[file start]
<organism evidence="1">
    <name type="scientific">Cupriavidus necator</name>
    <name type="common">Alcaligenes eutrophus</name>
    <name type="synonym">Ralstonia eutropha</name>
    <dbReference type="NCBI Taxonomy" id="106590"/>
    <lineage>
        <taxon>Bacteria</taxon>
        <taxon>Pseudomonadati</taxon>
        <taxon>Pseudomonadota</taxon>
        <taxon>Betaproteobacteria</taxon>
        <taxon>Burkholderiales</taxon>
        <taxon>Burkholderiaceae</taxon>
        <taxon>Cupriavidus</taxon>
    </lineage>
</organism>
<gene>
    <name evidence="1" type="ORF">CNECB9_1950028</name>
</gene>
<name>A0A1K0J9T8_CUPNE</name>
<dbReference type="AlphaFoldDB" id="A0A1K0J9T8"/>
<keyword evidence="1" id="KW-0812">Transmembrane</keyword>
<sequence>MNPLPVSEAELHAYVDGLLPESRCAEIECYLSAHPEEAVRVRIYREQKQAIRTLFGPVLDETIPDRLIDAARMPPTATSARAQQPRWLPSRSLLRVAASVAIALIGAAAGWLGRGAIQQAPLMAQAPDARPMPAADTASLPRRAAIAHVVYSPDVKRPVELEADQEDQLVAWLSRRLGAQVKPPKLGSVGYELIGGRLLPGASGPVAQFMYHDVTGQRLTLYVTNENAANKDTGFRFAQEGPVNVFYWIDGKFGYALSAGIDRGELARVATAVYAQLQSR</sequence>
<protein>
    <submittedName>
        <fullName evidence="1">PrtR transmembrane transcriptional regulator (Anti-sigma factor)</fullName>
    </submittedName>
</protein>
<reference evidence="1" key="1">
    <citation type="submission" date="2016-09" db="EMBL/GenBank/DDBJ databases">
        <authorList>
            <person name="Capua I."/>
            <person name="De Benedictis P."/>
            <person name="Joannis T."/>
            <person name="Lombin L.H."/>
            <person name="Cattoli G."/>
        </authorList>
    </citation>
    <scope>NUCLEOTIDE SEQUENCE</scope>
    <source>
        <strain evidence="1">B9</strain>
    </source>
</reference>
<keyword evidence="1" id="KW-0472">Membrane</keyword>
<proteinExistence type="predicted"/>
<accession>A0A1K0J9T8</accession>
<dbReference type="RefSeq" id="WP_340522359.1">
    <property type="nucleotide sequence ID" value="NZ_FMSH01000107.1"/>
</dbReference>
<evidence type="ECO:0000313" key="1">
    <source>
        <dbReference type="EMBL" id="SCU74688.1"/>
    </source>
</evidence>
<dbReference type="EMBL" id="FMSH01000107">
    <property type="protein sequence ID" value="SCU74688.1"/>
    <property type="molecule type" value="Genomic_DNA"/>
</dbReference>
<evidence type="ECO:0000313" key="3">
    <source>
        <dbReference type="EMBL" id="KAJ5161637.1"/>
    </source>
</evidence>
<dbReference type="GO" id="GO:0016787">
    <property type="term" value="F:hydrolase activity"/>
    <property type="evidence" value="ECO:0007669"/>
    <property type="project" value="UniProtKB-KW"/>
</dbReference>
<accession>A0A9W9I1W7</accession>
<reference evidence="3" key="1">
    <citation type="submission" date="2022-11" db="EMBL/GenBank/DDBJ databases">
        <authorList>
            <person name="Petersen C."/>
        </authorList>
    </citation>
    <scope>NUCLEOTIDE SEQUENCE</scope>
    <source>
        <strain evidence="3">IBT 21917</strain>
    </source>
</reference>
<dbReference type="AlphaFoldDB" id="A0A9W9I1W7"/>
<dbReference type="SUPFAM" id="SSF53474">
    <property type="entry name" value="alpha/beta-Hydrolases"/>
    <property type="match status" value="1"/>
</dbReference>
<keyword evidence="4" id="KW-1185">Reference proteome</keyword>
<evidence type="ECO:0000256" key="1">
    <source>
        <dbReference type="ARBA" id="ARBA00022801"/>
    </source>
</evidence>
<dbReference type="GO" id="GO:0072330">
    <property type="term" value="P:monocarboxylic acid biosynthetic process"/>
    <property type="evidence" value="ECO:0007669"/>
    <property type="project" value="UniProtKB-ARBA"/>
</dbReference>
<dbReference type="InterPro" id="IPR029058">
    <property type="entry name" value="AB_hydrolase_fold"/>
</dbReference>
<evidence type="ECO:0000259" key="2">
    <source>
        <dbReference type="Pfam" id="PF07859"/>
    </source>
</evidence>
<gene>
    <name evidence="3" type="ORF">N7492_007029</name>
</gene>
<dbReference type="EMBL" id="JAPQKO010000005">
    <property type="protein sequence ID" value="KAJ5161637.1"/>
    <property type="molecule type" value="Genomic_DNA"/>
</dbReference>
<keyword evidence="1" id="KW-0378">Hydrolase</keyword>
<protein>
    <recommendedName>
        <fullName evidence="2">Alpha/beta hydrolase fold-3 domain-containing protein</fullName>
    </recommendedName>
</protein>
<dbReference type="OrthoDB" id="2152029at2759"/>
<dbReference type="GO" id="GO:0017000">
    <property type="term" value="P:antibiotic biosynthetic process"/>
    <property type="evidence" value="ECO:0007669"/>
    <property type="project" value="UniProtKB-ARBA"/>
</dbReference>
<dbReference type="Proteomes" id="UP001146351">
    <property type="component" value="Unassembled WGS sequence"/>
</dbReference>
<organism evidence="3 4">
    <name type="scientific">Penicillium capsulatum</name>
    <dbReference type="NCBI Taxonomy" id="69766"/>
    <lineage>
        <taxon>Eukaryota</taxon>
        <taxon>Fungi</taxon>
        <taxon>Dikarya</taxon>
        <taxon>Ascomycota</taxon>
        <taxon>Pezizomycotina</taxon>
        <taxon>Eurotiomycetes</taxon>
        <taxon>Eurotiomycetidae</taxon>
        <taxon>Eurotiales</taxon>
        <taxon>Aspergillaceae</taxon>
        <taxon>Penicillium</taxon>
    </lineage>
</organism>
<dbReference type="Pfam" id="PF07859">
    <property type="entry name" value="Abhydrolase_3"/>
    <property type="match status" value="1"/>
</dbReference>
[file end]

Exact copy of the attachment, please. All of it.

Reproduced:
<organism evidence="1">
    <name type="scientific">Cupriavidus necator</name>
    <name type="common">Alcaligenes eutrophus</name>
    <name type="synonym">Ralstonia eutropha</name>
    <dbReference type="NCBI Taxonomy" id="106590"/>
    <lineage>
        <taxon>Bacteria</taxon>
        <taxon>Pseudomonadati</taxon>
        <taxon>Pseudomonadota</taxon>
        <taxon>Betaproteobacteria</taxon>
        <taxon>Burkholderiales</taxon>
        <taxon>Burkholderiaceae</taxon>
        <taxon>Cupriavidus</taxon>
    </lineage>
</organism>
<gene>
    <name evidence="1" type="ORF">CNECB9_1950028</name>
</gene>
<name>A0A1K0J9T8_CUPNE</name>
<dbReference type="AlphaFoldDB" id="A0A1K0J9T8"/>
<keyword evidence="1" id="KW-0812">Transmembrane</keyword>
<sequence>MNPLPVSEAELHAYVDGLLPESRCAEIECYLSAHPEEAVRVRIYREQKQAIRTLFGPVLDETIPDRLIDAARMPPTATSARAQQPRWLPSRSLLRVAASVAIALIGAAAGWLGRGAIQQAPLMAQAPDARPMPAADTASLPRRAAIAHVVYSPDVKRPVELEADQEDQLVAWLSRRLGAQVKPPKLGSVGYELIGGRLLPGASGPVAQFMYHDVTGQRLTLYVTNENAANKDTGFRFAQEGPVNVFYWIDGKFGYALSAGIDRGELARVATAVYAQLQSR</sequence>
<protein>
    <submittedName>
        <fullName evidence="1">PrtR transmembrane transcriptional regulator (Anti-sigma factor)</fullName>
    </submittedName>
</protein>
<reference evidence="1" key="1">
    <citation type="submission" date="2016-09" db="EMBL/GenBank/DDBJ databases">
        <authorList>
            <person name="Capua I."/>
            <person name="De Benedictis P."/>
            <person name="Joannis T."/>
            <person name="Lombin L.H."/>
            <person name="Cattoli G."/>
        </authorList>
    </citation>
    <scope>NUCLEOTIDE SEQUENCE</scope>
    <source>
        <strain evidence="1">B9</strain>
    </source>
</reference>
<keyword evidence="1" id="KW-0472">Membrane</keyword>
<proteinExistence type="predicted"/>
<accession>A0A1K0J9T8</accession>
<dbReference type="RefSeq" id="WP_340522359.1">
    <property type="nucleotide sequence ID" value="NZ_FMSH01000107.1"/>
</dbReference>
<evidence type="ECO:0000313" key="1">
    <source>
        <dbReference type="EMBL" id="SCU74688.1"/>
    </source>
</evidence>
<dbReference type="EMBL" id="FMSH01000107">
    <property type="protein sequence ID" value="SCU74688.1"/>
    <property type="molecule type" value="Genomic_DNA"/>
</dbReference>
<evidence type="ECO:0000313" key="3">
    <source>
        <dbReference type="EMBL" id="KAJ5161637.1"/>
    </source>
</evidence>
<dbReference type="GO" id="GO:0016787">
    <property type="term" value="F:hydrolase activity"/>
    <property type="evidence" value="ECO:0007669"/>
    <property type="project" value="UniProtKB-KW"/>
</dbReference>
<accession>A0A9W9I1W7</accession>
<reference evidence="3" key="1">
    <citation type="submission" date="2022-11" db="EMBL/GenBank/DDBJ databases">
        <authorList>
            <person name="Petersen C."/>
        </authorList>
    </citation>
    <scope>NUCLEOTIDE SEQUENCE</scope>
    <source>
        <strain evidence="3">IBT 21917</strain>
    </source>
</reference>
<dbReference type="AlphaFoldDB" id="A0A9W9I1W7"/>
<dbReference type="SUPFAM" id="SSF53474">
    <property type="entry name" value="alpha/beta-Hydrolases"/>
    <property type="match status" value="1"/>
</dbReference>
<keyword evidence="4" id="KW-1185">Reference proteome</keyword>
<evidence type="ECO:0000256" key="1">
    <source>
        <dbReference type="ARBA" id="ARBA00022801"/>
    </source>
</evidence>
<dbReference type="GO" id="GO:0072330">
    <property type="term" value="P:monocarboxylic acid biosynthetic process"/>
    <property type="evidence" value="ECO:0007669"/>
    <property type="project" value="UniProtKB-ARBA"/>
</dbReference>
<dbReference type="InterPro" id="IPR029058">
    <property type="entry name" value="AB_hydrolase_fold"/>
</dbReference>
<evidence type="ECO:0000259" key="2">
    <source>
        <dbReference type="Pfam" id="PF07859"/>
    </source>
</evidence>
<gene>
    <name evidence="3" type="ORF">N7492_007029</name>
</gene>
<dbReference type="EMBL" id="JAPQKO010000005">
    <property type="protein sequence ID" value="KAJ5161637.1"/>
    <property type="molecule type" value="Genomic_DNA"/>
</dbReference>
<keyword evidence="1" id="KW-0378">Hydrolase</keyword>
<protein>
    <recommendedName>
        <fullName evidence="2">Alpha/beta hydrolase fold-3 domain-containing protein</fullName>
    </recommendedName>
</protein>
<dbReference type="OrthoDB" id="2152029at2759"/>
<dbReference type="GO" id="GO:0017000">
    <property type="term" value="P:antibiotic biosynthetic process"/>
    <property type="evidence" value="ECO:0007669"/>
    <property type="project" value="UniProtKB-ARBA"/>
</dbReference>
<dbReference type="Proteomes" id="UP001146351">
    <property type="component" value="Unassembled WGS sequence"/>
</dbReference>
<organism evidence="3 4">
    <name type="scientific">Penicillium capsulatum</name>
    <dbReference type="NCBI Taxonomy" id="69766"/>
    <lineage>
        <taxon>Eukaryota</taxon>
        <taxon>Fungi</taxon>
        <taxon>Dikarya</taxon>
        <taxon>Ascomycota</taxon>
        <taxon>Pezizomycotina</taxon>
        <taxon>Eurotiomycetes</taxon>
        <taxon>Eurotiomycetidae</taxon>
        <taxon>Eurotiales</taxon>
        <taxon>Aspergillaceae</taxon>
        <taxon>Penicillium</taxon>
    </lineage>
</organism>
<dbReference type="Pfam" id="PF07859">
    <property type="entry name" value="Abhydrolase_3"/>
    <property type="match status" value="1"/>
</dbReference>